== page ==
Following Hillary Clinton’s defeat, her advisors met to discuss how to react to their electoral disaster, and that they decided that the best option was to blame it on the Russians. Again, I can’t fathom why, except perhaps that it a) had now became a matter of faith, and b) it excused them from having to examine their own failings.
Russia will slowly recover in the coming year but cheap oil and sanctions continue to weigh on the country’s economic outlook along with Moscow’s “slow progress” in implementing structural reforms, the International Monetary Fund has warned.
Consider the story of Trump’s revelation of classified information to Russia’s foreign minister and ambassador to the United States. No one disputes the president’s right to declassify governmental information at will, but was it wise in this instance? Certainly, it was reckless if he exposed sources and methods of intelligence gathering. But did he?
Political commentators regularly line up to tell us ‘What Putin wants’. In the early years of Putin’s rule, analysts tended to the view that Putin was non-ideological, and that he was above all a pragmatist, perhaps even an opportunist. More recently, though, there has been a tendency to regard the Russian president as having become more conservative in his outlook. Yet, despite this, there have been very few serious efforts to attempt to understand his beliefs.
Prof. Stephen F. Cohen says President Trump is being accused of treason and there’s no evidence of this and it has become a threat to US national security.
For the exhortations from the political class on behalf of import substitution to work, there had to be a radical change in consumer perception of domestically produced foodstuffs. My overriding conclusion from visits to retailers and seeing how goods are promoted is that ‘Buy Russian’ is working because it corresponds to the new patriotic mood.
The idea that these leaks to the Washington Post by “current and former U.S. officials” are in the service of US national security interests strains credulity. They manifestly are not.
The latest report from the OSCE’s Special Monitoring Mission to Ukraine presents a mixed picture; in rebel-controlled Donetsk the SMM reports that ‘The overall security situation…was tense in the night between 30 and 31 July as well as on 31 July” while in Luhansk “the SMM did not observe any ceasefire violation.” See here for the full report.
During the 2016 presidential election cycle, there was a largely partisan effort to portray Donald Trump and his advisors as being under undue Russian influence. Now that campaign has turned into something much broader, uglier, and more dangerous.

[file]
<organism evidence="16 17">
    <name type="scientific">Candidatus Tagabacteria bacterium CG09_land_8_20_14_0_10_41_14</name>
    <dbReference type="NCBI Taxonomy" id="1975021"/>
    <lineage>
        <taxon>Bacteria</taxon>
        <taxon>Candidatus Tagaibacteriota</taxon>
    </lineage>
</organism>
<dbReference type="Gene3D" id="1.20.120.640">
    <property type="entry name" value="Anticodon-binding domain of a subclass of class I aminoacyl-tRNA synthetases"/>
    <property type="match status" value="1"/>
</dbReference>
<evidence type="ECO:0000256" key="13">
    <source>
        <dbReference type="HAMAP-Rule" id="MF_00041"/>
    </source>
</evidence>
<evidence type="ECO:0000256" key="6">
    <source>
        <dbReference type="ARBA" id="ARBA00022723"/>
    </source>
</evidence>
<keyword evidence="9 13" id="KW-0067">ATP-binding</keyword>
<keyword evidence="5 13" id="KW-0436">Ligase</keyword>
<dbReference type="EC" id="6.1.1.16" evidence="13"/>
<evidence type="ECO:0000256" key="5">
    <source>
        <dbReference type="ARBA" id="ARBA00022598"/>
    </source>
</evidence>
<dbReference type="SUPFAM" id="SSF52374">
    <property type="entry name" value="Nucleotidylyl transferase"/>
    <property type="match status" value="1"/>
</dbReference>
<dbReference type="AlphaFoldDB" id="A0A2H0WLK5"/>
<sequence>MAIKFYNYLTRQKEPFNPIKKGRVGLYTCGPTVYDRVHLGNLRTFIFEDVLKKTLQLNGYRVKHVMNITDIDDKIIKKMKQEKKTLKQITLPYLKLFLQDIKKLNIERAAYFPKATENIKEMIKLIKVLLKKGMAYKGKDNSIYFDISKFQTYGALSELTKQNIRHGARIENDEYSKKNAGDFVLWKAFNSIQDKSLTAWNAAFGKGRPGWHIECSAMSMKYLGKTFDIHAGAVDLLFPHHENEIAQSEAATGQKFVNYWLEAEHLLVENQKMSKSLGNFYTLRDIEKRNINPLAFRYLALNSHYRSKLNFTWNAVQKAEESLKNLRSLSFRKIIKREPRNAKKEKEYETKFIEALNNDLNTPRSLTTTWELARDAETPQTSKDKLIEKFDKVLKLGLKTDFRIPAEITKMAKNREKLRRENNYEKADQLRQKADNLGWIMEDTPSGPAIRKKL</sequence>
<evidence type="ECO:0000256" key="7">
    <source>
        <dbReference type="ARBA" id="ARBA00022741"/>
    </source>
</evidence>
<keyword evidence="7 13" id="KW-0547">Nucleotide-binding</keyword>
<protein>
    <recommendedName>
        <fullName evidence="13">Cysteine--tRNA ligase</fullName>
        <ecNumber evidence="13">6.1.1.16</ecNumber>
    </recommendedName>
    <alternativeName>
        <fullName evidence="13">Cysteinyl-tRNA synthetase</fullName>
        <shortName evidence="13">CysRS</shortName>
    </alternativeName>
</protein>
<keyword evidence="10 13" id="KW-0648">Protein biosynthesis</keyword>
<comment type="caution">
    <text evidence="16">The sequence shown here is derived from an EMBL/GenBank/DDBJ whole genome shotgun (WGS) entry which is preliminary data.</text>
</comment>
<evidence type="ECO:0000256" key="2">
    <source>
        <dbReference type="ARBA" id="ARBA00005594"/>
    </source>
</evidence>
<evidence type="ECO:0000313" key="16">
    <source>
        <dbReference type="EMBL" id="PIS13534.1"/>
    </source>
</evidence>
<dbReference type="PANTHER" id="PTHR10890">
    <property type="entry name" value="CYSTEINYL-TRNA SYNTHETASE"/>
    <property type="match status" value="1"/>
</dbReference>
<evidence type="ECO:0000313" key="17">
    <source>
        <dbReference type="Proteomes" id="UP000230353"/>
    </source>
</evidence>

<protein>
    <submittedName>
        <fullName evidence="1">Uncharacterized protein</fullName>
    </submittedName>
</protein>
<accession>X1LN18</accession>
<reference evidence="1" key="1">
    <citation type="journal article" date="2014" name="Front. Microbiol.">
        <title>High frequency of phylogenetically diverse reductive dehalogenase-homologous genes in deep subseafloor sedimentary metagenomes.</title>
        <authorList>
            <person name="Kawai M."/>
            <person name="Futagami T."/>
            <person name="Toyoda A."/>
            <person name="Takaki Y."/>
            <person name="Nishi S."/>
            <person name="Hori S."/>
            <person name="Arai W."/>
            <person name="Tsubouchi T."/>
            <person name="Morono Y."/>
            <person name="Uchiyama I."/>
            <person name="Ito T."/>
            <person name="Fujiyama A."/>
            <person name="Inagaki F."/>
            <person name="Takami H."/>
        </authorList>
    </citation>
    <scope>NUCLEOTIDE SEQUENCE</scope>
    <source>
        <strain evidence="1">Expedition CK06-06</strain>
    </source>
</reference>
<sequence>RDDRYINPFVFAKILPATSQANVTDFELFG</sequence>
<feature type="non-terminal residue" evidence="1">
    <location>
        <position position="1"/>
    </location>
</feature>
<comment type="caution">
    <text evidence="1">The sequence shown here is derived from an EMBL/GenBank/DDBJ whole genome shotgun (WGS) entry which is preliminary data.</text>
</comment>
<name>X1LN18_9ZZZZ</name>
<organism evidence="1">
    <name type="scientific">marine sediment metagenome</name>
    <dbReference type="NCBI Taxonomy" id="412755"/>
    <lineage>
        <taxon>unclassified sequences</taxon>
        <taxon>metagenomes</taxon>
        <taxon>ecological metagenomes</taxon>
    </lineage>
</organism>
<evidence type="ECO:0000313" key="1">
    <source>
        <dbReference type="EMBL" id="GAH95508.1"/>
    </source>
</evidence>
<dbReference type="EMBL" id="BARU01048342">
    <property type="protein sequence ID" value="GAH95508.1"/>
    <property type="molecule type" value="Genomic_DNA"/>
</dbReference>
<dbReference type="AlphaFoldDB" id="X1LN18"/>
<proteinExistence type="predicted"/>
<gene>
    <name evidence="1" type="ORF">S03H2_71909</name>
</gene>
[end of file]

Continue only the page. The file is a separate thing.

Zurab Abashidze, the Georgian prime minister’s envoy to Russia, told reporters Thursday that his country has no plans to join new sanctions leveled at Russia by the European Union.
“There is no talk about joining other EU sanctions against the Russian Federation,” Abashdize said, ArmenPress reported.
Establishment voices are escalating their calls for President Trump’s impeachment, even without any public evidence that his campaign colluded with Russia, reports Robert Parry.
The Obama administration is imposing additional sanctions on more than two-dozen people or entities to strengthen existing restrictions in connection to Russian actions in Ukraine.
Under four separate executive orders, the Treasury Department on Wednesday designated and identified former officials and close associates of Ukrainian President Viktor Yanukovych’s regime, people working in Russia’s defense sector and entities in Crimea, which the U.S. says Russia illegally annexed last year.
Russian ‘information warfare’ is back in the headlines today, with Postmedia publishing a typically over-the-top piece by Matthew Fisher entitled ‘Russia sharpens information weapon’. What prompts this story?
With all the controversy surrounding the recently negotiated Iran nuclear deal, speculation has run rampant about the future of the U.S. relationship with Iran. For all the talk of potential long-term détente between the United States and the Islamic Republic, however, commentators have largely ignored a more immediate diplomatic opening: namely, with Vladimir Putin’s Russia.
When Trump tweeted last week that Russians must be “laughing up their sleeves” at the United States, he wasn’t wrong, exactly — though the target of Russian laughter might not be quite what the U.S. president thinks
As Republicans in Congress discuss rejecting what they consider a bad deal between the world’s major powers and Iran on that country’s nuclear program, European foreign policy experts are speculating that the Russians are licking their lips, hoping for that outcome.
A group of Americans visiting Russia heard dire warnings from ex-Soviet President Gorbachev that the tensions between the U.S. and Russia are creating a dangerous situation for the world, reports Rick Sterling, who is on the trip.
Ukraine is facing a “hidden emergency” because of the government’s failure to plan for nearly 1.4 million people uprooted by the war in the east, which has left many struggling to find shelter, charities say. They accused the government of breaking its promise to provide housing for people displaced by the conflict and urged it to ramp up efforts to help them.
In extended interviews, two former U.S. intelligence chiefs have provided dramatically different assessments of Russia’s interference in the 2016 presidential election and its aftermath.
“Although the discussion is about ‘defensive’ lethal weapons,” writes Dr. Andrew Monaghan of the UK think tank Chatham House, ” there is no guarantee that the weapons will be used only for defensive purposes if push comes to shove. If the Minsk agreement holds, then Kyiv will not need the weapons. But if it collapses, they may be pressed into service as Kyiv seeks to fulfil its stated aim to regain control over Donetsk and Lugansk (and even Crimea), starting a bigger conflict with Russia.”